Scientific Name: Solanum carolinense
Horsenettle is an erect perennial weed. The leaves of horsenettle alternate on stems that contain spines. Horsenettle leaves range up to seven inches in length and 1- to 2-inches wide with wavy to coarsely lobed edges. The veins of the leaves as well as the petioles contain spines. Horsenettle spreads by rhizomes and seeds. The flowers of horsenettle are purple to white in color and occur in clusters on spiny flower-stalks. The anthers of the flower are yellow. Flowers occur during the summer. The fruit is smooth globe shaped; the size of a marble. Fruits are light green in color with green coloring, but turn yellow at maturity. Horsenettle is found in pastures, orchards and landscape beds. Horsenettle will grow in a variety of soil types, but does best in sand soils. Horsenettle is found in the eastern United States, west to Kansas and Texas.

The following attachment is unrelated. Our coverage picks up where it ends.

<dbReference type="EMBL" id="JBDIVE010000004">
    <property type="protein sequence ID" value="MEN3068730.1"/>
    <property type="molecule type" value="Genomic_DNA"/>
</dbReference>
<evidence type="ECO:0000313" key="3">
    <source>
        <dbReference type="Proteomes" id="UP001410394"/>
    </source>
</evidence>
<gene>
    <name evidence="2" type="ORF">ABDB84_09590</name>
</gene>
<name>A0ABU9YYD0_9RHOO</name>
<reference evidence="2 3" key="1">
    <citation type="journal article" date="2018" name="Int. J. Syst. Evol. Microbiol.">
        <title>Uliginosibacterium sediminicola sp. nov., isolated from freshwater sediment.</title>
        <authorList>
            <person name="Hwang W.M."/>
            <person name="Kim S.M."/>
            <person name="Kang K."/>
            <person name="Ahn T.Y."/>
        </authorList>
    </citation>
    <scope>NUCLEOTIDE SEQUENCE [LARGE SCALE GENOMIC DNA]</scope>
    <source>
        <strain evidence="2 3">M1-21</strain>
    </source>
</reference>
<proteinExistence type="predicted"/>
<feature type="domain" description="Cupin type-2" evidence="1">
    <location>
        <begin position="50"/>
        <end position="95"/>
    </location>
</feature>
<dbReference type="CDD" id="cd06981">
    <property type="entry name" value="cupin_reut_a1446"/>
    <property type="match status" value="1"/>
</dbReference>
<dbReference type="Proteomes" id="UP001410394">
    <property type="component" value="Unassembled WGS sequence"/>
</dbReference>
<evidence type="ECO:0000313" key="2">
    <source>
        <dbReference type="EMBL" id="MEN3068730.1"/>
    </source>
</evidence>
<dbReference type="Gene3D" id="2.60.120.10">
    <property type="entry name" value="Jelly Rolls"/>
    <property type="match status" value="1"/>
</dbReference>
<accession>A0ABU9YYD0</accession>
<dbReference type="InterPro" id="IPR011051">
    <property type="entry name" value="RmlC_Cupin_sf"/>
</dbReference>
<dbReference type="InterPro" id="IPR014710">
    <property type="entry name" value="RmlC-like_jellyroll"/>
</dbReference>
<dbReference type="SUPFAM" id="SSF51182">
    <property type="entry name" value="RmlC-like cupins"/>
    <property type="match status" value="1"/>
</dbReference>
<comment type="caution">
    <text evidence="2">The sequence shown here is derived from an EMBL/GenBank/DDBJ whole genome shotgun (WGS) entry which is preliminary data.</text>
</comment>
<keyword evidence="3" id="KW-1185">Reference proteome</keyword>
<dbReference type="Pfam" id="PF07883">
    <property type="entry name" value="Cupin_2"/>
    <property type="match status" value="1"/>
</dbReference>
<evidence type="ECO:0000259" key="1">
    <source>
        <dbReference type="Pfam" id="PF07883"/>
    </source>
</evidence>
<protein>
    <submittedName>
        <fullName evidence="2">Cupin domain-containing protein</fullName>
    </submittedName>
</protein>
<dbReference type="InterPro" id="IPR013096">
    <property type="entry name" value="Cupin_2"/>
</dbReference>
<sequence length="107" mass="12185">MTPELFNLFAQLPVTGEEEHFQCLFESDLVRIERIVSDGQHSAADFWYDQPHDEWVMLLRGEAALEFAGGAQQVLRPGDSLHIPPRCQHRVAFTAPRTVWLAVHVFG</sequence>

Horsenettle is an upright perennial which cannot compete in regularly mowed areas. Horsenettle can become established along fence rows or other turf areas not regularly mowed. Horsenettle can also complete in ornamental plantings. Caution of thorns should be taken when mechanically removing from landscape bed. All parts of the plant contain alkaloids and should not be eaten.
Make your post-emergence herbicide application to horsenettle that is young and actively growing.
Weed Photos: Courtesy of Dr. Lambert McCartey. Clemson University. Clemson, SC.